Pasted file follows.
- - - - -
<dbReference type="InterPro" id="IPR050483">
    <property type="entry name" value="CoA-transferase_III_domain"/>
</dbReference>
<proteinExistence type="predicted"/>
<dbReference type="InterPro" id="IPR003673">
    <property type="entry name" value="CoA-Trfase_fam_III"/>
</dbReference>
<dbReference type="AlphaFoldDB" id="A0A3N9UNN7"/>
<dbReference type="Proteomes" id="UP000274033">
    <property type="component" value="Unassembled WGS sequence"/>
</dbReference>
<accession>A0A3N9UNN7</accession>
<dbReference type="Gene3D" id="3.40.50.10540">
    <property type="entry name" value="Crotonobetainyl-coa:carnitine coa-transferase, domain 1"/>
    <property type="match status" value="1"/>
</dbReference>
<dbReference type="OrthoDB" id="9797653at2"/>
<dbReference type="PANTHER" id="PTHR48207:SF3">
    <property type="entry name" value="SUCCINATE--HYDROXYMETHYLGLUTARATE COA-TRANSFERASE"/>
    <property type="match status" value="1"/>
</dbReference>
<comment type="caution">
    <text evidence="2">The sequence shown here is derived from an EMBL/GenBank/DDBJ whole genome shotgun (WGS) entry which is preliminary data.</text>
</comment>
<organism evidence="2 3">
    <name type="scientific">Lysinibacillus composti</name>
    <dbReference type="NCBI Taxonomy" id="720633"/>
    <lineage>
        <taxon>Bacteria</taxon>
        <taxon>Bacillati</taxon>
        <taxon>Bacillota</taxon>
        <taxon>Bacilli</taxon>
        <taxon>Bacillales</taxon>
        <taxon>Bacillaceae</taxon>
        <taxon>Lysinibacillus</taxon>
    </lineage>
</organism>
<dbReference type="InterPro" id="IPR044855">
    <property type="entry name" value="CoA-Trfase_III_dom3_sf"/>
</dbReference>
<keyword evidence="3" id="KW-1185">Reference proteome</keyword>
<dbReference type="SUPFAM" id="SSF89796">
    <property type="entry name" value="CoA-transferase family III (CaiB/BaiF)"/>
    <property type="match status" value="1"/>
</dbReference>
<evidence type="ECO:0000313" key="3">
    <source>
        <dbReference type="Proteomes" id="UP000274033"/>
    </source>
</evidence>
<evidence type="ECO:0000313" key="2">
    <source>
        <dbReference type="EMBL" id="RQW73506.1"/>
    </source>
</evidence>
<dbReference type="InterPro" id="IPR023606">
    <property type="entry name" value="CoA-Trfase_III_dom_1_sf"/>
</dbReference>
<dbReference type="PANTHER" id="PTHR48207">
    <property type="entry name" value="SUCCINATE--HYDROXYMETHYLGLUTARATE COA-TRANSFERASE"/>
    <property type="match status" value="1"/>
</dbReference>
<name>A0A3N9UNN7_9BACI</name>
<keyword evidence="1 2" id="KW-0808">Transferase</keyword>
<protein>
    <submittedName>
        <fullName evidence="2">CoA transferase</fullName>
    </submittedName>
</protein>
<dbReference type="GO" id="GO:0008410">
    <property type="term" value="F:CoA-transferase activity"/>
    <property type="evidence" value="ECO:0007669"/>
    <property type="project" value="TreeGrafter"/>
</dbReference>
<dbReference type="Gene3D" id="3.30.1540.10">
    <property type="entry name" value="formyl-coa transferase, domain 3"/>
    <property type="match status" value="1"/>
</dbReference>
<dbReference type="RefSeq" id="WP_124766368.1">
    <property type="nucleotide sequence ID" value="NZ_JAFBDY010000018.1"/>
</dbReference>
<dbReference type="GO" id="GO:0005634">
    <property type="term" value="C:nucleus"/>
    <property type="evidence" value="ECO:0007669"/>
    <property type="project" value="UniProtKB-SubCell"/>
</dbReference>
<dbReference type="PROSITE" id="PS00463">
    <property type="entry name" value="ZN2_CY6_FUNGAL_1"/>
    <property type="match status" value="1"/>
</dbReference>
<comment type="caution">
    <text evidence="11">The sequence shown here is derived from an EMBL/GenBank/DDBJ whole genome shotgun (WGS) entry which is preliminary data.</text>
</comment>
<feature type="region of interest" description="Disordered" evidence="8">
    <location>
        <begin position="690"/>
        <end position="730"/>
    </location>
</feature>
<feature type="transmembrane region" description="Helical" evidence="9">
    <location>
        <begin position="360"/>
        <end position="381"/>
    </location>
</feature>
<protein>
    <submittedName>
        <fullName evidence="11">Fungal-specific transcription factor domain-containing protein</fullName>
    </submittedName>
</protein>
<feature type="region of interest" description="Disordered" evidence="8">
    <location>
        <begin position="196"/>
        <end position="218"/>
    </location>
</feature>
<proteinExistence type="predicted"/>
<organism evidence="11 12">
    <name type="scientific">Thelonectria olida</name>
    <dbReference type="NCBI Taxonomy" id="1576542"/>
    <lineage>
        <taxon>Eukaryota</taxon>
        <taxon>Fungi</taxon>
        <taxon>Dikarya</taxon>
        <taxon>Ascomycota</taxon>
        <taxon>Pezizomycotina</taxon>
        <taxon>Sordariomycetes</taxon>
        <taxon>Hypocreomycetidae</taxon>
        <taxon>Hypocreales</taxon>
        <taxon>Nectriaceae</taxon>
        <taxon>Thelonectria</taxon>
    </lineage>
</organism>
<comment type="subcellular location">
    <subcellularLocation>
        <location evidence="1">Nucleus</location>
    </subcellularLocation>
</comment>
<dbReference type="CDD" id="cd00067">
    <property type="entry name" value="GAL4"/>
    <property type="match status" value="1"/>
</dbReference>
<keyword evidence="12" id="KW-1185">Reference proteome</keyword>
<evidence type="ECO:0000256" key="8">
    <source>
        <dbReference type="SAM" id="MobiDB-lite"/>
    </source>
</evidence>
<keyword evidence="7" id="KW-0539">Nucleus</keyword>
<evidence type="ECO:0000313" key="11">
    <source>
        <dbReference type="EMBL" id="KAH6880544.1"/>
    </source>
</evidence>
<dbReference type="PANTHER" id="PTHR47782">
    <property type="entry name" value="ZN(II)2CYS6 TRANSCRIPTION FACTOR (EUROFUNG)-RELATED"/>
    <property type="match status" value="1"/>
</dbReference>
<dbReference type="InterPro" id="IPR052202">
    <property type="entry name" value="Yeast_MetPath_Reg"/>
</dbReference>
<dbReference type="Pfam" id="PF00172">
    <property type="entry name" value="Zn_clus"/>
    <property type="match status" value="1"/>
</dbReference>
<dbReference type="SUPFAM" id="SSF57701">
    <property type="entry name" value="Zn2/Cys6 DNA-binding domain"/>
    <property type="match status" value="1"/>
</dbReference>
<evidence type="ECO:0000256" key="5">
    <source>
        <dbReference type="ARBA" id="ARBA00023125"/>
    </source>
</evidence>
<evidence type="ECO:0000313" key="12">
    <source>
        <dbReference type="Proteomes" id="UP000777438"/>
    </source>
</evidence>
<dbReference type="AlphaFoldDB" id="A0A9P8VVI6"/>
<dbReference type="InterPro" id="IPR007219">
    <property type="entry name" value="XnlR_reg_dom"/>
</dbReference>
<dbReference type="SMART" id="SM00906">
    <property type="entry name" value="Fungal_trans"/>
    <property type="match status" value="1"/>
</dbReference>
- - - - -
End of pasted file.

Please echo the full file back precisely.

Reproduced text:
<dbReference type="InterPro" id="IPR050483">
    <property type="entry name" value="CoA-transferase_III_domain"/>
</dbReference>
<proteinExistence type="predicted"/>
<dbReference type="InterPro" id="IPR003673">
    <property type="entry name" value="CoA-Trfase_fam_III"/>
</dbReference>
<dbReference type="AlphaFoldDB" id="A0A3N9UNN7"/>
<dbReference type="Proteomes" id="UP000274033">
    <property type="component" value="Unassembled WGS sequence"/>
</dbReference>
<accession>A0A3N9UNN7</accession>
<dbReference type="Gene3D" id="3.40.50.10540">
    <property type="entry name" value="Crotonobetainyl-coa:carnitine coa-transferase, domain 1"/>
    <property type="match status" value="1"/>
</dbReference>
<dbReference type="OrthoDB" id="9797653at2"/>
<dbReference type="PANTHER" id="PTHR48207:SF3">
    <property type="entry name" value="SUCCINATE--HYDROXYMETHYLGLUTARATE COA-TRANSFERASE"/>
    <property type="match status" value="1"/>
</dbReference>
<comment type="caution">
    <text evidence="2">The sequence shown here is derived from an EMBL/GenBank/DDBJ whole genome shotgun (WGS) entry which is preliminary data.</text>
</comment>
<organism evidence="2 3">
    <name type="scientific">Lysinibacillus composti</name>
    <dbReference type="NCBI Taxonomy" id="720633"/>
    <lineage>
        <taxon>Bacteria</taxon>
        <taxon>Bacillati</taxon>
        <taxon>Bacillota</taxon>
        <taxon>Bacilli</taxon>
        <taxon>Bacillales</taxon>
        <taxon>Bacillaceae</taxon>
        <taxon>Lysinibacillus</taxon>
    </lineage>
</organism>
<dbReference type="InterPro" id="IPR044855">
    <property type="entry name" value="CoA-Trfase_III_dom3_sf"/>
</dbReference>
<keyword evidence="3" id="KW-1185">Reference proteome</keyword>
<dbReference type="SUPFAM" id="SSF89796">
    <property type="entry name" value="CoA-transferase family III (CaiB/BaiF)"/>
    <property type="match status" value="1"/>
</dbReference>
<evidence type="ECO:0000313" key="3">
    <source>
        <dbReference type="Proteomes" id="UP000274033"/>
    </source>
</evidence>
<evidence type="ECO:0000313" key="2">
    <source>
        <dbReference type="EMBL" id="RQW73506.1"/>
    </source>
</evidence>
<dbReference type="InterPro" id="IPR023606">
    <property type="entry name" value="CoA-Trfase_III_dom_1_sf"/>
</dbReference>
<dbReference type="PANTHER" id="PTHR48207">
    <property type="entry name" value="SUCCINATE--HYDROXYMETHYLGLUTARATE COA-TRANSFERASE"/>
    <property type="match status" value="1"/>
</dbReference>
<name>A0A3N9UNN7_9BACI</name>
<keyword evidence="1 2" id="KW-0808">Transferase</keyword>
<protein>
    <submittedName>
        <fullName evidence="2">CoA transferase</fullName>
    </submittedName>
</protein>
<dbReference type="GO" id="GO:0008410">
    <property type="term" value="F:CoA-transferase activity"/>
    <property type="evidence" value="ECO:0007669"/>
    <property type="project" value="TreeGrafter"/>
</dbReference>
<dbReference type="Gene3D" id="3.30.1540.10">
    <property type="entry name" value="formyl-coa transferase, domain 3"/>
    <property type="match status" value="1"/>
</dbReference>
<dbReference type="RefSeq" id="WP_124766368.1">
    <property type="nucleotide sequence ID" value="NZ_JAFBDY010000018.1"/>
</dbReference>
<dbReference type="GO" id="GO:0005634">
    <property type="term" value="C:nucleus"/>
    <property type="evidence" value="ECO:0007669"/>
    <property type="project" value="UniProtKB-SubCell"/>
</dbReference>
<dbReference type="PROSITE" id="PS00463">
    <property type="entry name" value="ZN2_CY6_FUNGAL_1"/>
    <property type="match status" value="1"/>
</dbReference>
<comment type="caution">
    <text evidence="11">The sequence shown here is derived from an EMBL/GenBank/DDBJ whole genome shotgun (WGS) entry which is preliminary data.</text>
</comment>
<feature type="region of interest" description="Disordered" evidence="8">
    <location>
        <begin position="690"/>
        <end position="730"/>
    </location>
</feature>
<feature type="transmembrane region" description="Helical" evidence="9">
    <location>
        <begin position="360"/>
        <end position="381"/>
    </location>
</feature>
<protein>
    <submittedName>
        <fullName evidence="11">Fungal-specific transcription factor domain-containing protein</fullName>
    </submittedName>
</protein>
<feature type="region of interest" description="Disordered" evidence="8">
    <location>
        <begin position="196"/>
        <end position="218"/>
    </location>
</feature>
<proteinExistence type="predicted"/>
<organism evidence="11 12">
    <name type="scientific">Thelonectria olida</name>
    <dbReference type="NCBI Taxonomy" id="1576542"/>
    <lineage>
        <taxon>Eukaryota</taxon>
        <taxon>Fungi</taxon>
        <taxon>Dikarya</taxon>
        <taxon>Ascomycota</taxon>
        <taxon>Pezizomycotina</taxon>
        <taxon>Sordariomycetes</taxon>
        <taxon>Hypocreomycetidae</taxon>
        <taxon>Hypocreales</taxon>
        <taxon>Nectriaceae</taxon>
        <taxon>Thelonectria</taxon>
    </lineage>
</organism>
<comment type="subcellular location">
    <subcellularLocation>
        <location evidence="1">Nucleus</location>
    </subcellularLocation>
</comment>
<dbReference type="CDD" id="cd00067">
    <property type="entry name" value="GAL4"/>
    <property type="match status" value="1"/>
</dbReference>
<keyword evidence="12" id="KW-1185">Reference proteome</keyword>
<evidence type="ECO:0000256" key="8">
    <source>
        <dbReference type="SAM" id="MobiDB-lite"/>
    </source>
</evidence>
<keyword evidence="7" id="KW-0539">Nucleus</keyword>
<evidence type="ECO:0000313" key="11">
    <source>
        <dbReference type="EMBL" id="KAH6880544.1"/>
    </source>
</evidence>
<dbReference type="PANTHER" id="PTHR47782">
    <property type="entry name" value="ZN(II)2CYS6 TRANSCRIPTION FACTOR (EUROFUNG)-RELATED"/>
    <property type="match status" value="1"/>
</dbReference>
<dbReference type="InterPro" id="IPR052202">
    <property type="entry name" value="Yeast_MetPath_Reg"/>
</dbReference>
<dbReference type="Pfam" id="PF00172">
    <property type="entry name" value="Zn_clus"/>
    <property type="match status" value="1"/>
</dbReference>
<dbReference type="SUPFAM" id="SSF57701">
    <property type="entry name" value="Zn2/Cys6 DNA-binding domain"/>
    <property type="match status" value="1"/>
</dbReference>
<evidence type="ECO:0000256" key="5">
    <source>
        <dbReference type="ARBA" id="ARBA00023125"/>
    </source>
</evidence>
<evidence type="ECO:0000313" key="12">
    <source>
        <dbReference type="Proteomes" id="UP000777438"/>
    </source>
</evidence>
<dbReference type="AlphaFoldDB" id="A0A9P8VVI6"/>
<dbReference type="InterPro" id="IPR007219">
    <property type="entry name" value="XnlR_reg_dom"/>
</dbReference>
<dbReference type="SMART" id="SM00906">
    <property type="entry name" value="Fungal_trans"/>
    <property type="match status" value="1"/>
</dbReference>